Eleon prototype wind turbine broke a production record in 2017

The Estonia-based multimegawatt-class Eleon prototype wind turbine, located in Salme Wind Park, broke the record in producing electrical energy in 2017 and as a result is capable of covering the yearly energy needs of more than 5,000 average home consumers.

The Eleon 3MW wind turbine produced a record 12.2 GW/h of electricity. In the prior year, when wind conditions were less favorable, Eleon produced 11.1 GW/h of electricity. The capacity factor for the Eleon wind turbine was 46.2%, which means that this kind of onshore wind turbine can successfully manage without feed-in tariff. The position of the wind power industry is that all wind turbines with a capacity factor over 45% are beneficial without feed-in tariffs, so Eleon is proud to announce the braking of this magical limit. “Until this day, there is no wind turbine that has been capable of such performance,” said Oleg Sõnajalg, board member of Eleon Ltd.

Serial production of Eleon-type wind generators has been launched in order to establish 30 units for Aidu Wind Farm. Based on the latest results with the Eleon prototype wind turbine, wind turbines at Aidu Wind Farm can produce electrical energy according to the market price. “As far as technology is concerned, Eleon has the capability of providing basic energy for all of Estonia, which has so far been dependent on non-environmentally friendly oil shale,” said Andres Sõnajalg, board member of Eleon Ltd.

Established in 2007, Eleon Ltd. is an Estonia-based technology innovation company focusing on multimegawatt-class direct drive wind turbine development and manufacturing. The first 180-meter Eleon-technology based 3M116 windmill was erected in 2013 at Saaremaa and successfully passed all grid tests. Serial production of wind turbines has been launched.

Eleon bought a wind turbine blade factory from Finland

After year and a half of negotiations, Eleon has bought a Finnish wind turbine blade factory named Mervento, including all technology and fittings. The Finnish company itself only made it to the production of the first prototype. According to Oleg Sõnajalg, it was the closest factory to Eleon, and therefore a profitable purchase. Oleg and Andres Sõnajalg, founders of Eleon Ltd. are operating in order to launch recently purchased wind turbine blade factory at latest by the end of the year.

“We have had a long-term partnership with Finnish people, unfortunately their factory went bankrupt,” explained Andres Sõnajalg. “Their devices are suitable for our wind turbine blade production. By the autumn, we will move the equipment of the factory to Estonia. “The greatest phenomenon of bringing the wind turbine blade factory to Estonia is that, firstly, it is very labor intensive – it is handmade everywhere in the world,” described Andres Sõnajalg, co-founder of domestic windmill development company.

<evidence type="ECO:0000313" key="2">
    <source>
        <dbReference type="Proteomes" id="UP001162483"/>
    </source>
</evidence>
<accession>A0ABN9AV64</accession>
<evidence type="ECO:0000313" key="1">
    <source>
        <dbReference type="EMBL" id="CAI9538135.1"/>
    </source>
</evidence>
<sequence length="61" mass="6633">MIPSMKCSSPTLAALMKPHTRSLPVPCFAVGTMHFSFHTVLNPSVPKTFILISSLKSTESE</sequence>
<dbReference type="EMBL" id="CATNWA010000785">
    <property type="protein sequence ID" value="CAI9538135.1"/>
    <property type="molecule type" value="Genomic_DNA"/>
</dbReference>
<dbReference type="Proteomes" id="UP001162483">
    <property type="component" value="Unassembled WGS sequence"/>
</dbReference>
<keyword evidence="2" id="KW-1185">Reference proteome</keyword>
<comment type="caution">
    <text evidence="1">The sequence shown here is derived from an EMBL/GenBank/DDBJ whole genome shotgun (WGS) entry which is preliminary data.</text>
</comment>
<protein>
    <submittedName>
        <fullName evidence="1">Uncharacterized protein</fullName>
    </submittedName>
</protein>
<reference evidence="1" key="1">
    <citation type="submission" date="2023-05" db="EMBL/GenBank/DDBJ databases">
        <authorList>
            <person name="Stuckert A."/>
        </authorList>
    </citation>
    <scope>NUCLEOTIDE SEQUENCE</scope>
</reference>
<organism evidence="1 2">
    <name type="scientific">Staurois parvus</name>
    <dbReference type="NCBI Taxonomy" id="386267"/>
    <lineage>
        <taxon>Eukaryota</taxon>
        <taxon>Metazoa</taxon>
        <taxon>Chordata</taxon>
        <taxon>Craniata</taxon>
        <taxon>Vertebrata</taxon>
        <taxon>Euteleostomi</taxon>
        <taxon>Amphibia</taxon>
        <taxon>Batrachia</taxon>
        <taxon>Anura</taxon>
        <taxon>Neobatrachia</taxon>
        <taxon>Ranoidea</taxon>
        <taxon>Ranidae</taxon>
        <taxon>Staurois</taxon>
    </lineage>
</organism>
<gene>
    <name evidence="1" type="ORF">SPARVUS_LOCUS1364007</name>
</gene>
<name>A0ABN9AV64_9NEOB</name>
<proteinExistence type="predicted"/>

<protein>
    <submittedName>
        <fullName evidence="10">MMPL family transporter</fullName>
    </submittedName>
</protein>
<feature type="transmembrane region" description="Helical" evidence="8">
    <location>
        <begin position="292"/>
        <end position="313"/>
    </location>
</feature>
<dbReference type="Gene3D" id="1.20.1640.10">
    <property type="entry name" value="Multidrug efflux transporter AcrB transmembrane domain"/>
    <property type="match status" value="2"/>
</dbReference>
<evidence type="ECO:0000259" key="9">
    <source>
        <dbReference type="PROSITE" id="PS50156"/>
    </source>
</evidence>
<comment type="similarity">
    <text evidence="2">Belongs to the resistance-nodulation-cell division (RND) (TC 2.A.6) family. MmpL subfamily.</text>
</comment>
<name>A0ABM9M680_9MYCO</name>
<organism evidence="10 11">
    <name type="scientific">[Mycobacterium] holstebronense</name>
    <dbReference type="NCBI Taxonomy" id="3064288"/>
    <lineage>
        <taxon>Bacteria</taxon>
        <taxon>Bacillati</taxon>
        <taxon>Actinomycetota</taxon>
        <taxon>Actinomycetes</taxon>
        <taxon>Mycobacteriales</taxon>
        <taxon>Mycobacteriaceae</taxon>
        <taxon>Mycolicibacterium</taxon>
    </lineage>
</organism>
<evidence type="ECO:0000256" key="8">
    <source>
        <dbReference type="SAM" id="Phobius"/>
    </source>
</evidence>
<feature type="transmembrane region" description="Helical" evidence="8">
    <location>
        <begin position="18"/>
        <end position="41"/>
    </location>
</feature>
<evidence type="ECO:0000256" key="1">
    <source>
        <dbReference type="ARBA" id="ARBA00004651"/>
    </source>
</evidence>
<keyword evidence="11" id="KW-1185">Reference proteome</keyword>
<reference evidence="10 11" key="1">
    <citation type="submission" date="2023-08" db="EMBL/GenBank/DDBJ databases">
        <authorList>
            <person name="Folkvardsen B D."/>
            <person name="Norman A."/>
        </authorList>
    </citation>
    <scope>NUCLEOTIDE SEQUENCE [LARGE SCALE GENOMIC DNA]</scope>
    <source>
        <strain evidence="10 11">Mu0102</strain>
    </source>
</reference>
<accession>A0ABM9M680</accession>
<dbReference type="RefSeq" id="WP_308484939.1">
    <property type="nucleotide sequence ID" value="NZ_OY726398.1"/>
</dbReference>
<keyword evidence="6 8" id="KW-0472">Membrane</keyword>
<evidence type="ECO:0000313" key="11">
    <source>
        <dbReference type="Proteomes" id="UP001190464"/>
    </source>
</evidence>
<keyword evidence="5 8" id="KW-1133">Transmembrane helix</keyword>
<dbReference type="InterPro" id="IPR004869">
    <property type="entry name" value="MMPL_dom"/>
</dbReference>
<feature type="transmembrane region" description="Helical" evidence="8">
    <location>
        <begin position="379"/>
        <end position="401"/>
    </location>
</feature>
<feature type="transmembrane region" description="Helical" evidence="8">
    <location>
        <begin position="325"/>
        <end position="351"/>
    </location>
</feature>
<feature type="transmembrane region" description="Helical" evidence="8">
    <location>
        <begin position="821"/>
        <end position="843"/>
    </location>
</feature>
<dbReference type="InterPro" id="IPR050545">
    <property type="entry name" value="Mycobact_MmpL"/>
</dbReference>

According to him, in this area there are already qualified people in Estonia. “All the luxury yachts are made from the same materials,” he explained. As a second important aspect, Sõnajalg brought out the transport costs, as bringing wind turbine blades from abroad should be considered with at least a 20-percent additional cost. “Not very large factories are established for the blades, but they are located next to the wind parks, to the point that removable factories will be created,” describes entrepreneur.

A technology company that operated aside the enterprise will help to put up the factory. This should take place in fall, as at the end of September Eleon Ltd. should bring the equipment of Mervento factory from Finland to Estonia.

“These type of factories will be built very quickly,” said Sõnajalg, pointing out that in a few months the factory would be up. The total territory would is estimated to be between two to three hectares. “With this equipment, in two shifts, it is possible to manufacture one blade per week, 52 blades or 17 sets of blades per year,” said Sõnajalg. As planning and calculations are still ongoing, he could not say the exact numbers of the workers yet, however depending on the volume of production, he predicts work places for a few fundred people.

By today, Oleg and Andres Sõnajalg have the signed all the necessary contracts for the construction of Aidu wind farm with total price of 165 millions. 70 percent of Eleon’s wind turbine components come from Estonian companies. These include ABB in Jüri, E-Profiil aside Tallinn, Remeks in Ida-Virumaa as well as many other smaller enterprises.

 

Eleon broke a production record

Estonian based technology multimegawatt-class wind turbine prototype Eleon, located in Saaremaa, Salme, broke a production record which can cover more than 2,800 of average home consumer yearly energy needs.

Despite last year’s bad wind conditions, Eleon 3MW wind turbine produced a record 11.3 GW/h of electricity, which covered a total energy need of 2820 average home users. During the year before, which was better in terms of wind, Eleon produced 11.1 GW/h of electricity, announced Eleon.